For reasons that are not entirely clear to me the governor of my state, John Kasich, was on The Dan Patrick Show today. He had some bad news, unfortunately. According to Kasich, “baseball is going to die.”
It’s based mostly on his belief that, because some clubs are rich and some clubs are not so rich, and because players make too much money, poor teams cannot compete and fans cannot find a basis for team loyalty. He cites his boyhood rooting for the Pittsburgh Pirates and the ability for fans to root for players on the same teams year-in, year-out and claims that, if you don’t root for a high-payroll team, “your team is out before the All-Star Break.” Which is demonstrably not true, but he was on a roll so Patrick let him finish.
The real issue, Kasich says, is the lack of revenue sharing in the NFL-NBA mold. He makes a reference to “my buddy Bob Castellini,” the owner of the Cincinnati Reds, and says stuff about how the Reds can’t compete with the Cubs on payroll. His buddy Bob Castellini, by the way, is worth half a billion dollars, purchased the Reds for $270 million, they’re now worth an estimated $905 million, and they just signed a lucrative new TV deal, so thoughts and prayers to his buddy Bob Castellini and the Reds.
Kasich is right that baseball does not have straight revenue sharing like the NFL and NBA do. But he’s also comically uninformed about the differences in financial structure and revenue sources for baseball teams on the one hand and other sports on the other. He talks about how NFL teams in small towns like Green Bay can do just great while the poor sisters in Cincinnati can’t do as well in baseball, but either doesn’t realize or doesn’t acknowledge that local revenue — especially local TV revenue — pales in importance in football compared to baseball. If the Packers had to make all of their money by broadcasting games to the greater Green Bay area their situation would be a lot different. Meanwhile, if the Yankees had to put all of the revenue they receive via broadcasts in the greater New York area and give it to the poorer teams, it would something less than fair, would it not?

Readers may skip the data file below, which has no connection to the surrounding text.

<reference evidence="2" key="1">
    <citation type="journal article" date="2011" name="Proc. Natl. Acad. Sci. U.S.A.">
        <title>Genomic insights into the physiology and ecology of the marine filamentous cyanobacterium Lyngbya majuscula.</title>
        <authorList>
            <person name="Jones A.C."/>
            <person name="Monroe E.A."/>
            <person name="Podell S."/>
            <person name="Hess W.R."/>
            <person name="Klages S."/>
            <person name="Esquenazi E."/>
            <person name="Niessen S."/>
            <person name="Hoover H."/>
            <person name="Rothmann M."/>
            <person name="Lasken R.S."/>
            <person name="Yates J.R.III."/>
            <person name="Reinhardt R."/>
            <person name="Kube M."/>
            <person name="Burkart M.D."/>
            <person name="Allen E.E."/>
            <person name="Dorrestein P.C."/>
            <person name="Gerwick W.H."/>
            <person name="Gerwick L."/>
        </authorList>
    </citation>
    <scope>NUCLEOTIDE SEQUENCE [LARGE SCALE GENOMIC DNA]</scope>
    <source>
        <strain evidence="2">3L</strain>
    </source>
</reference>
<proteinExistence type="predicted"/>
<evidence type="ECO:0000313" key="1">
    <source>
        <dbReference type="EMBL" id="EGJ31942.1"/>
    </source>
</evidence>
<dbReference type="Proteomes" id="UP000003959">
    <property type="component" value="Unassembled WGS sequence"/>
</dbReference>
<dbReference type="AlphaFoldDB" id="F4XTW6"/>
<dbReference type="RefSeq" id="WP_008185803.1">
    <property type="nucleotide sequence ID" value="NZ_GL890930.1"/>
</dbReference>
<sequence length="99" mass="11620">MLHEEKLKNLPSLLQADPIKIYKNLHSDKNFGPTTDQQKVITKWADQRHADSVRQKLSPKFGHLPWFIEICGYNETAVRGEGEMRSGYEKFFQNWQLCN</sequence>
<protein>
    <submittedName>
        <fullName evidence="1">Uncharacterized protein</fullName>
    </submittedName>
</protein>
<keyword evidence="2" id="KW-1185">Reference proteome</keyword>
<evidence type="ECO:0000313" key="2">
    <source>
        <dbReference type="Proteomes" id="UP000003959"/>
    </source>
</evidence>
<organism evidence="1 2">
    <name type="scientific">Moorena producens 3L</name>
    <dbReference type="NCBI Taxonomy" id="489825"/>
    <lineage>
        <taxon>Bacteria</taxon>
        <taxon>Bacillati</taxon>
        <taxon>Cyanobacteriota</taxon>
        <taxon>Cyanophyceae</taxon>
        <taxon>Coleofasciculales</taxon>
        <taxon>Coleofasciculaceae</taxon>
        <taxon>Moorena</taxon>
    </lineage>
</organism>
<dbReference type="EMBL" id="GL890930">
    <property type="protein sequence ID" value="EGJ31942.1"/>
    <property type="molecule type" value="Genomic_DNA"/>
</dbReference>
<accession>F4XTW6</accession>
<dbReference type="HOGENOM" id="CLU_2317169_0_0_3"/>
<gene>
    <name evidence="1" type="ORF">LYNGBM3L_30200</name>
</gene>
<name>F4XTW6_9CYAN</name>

Wait, that’s it! I realize now why my governor did not do as well in the Republican primaries as he expected to! HE’S A COMMUNIST!
There are a lot of truths in Brian Costa’s latest at the Wall Street Journal. Truths about the expense of high-level youth baseball, over-specialization in youth sports and the disappearance of the low-stress, casual youth baseball games, be they organized or sandlot in nature. It is clear that, for various reasons, fewer kids play baseball these days and that those who do so do it at a level that is inaccessible to kids who didn’t start doing it themselves when they were painfully young.
But while this is less-than-ideal for a number of reasons, at least one of the conclusions drawn from these truths seem off to me. Or at least not inevitable:
This shift threatens to cost Major League Baseball millions of potential fans, raising concerns about the league’s future at a time when revenues are soaring and attendance is strong.
“The biggest predictor of fan avidity as an adult is whether you played the game,” MLB commissioner Rob Manfred said. An MLB spokesman cited fan polling conducted by the league last year as proof.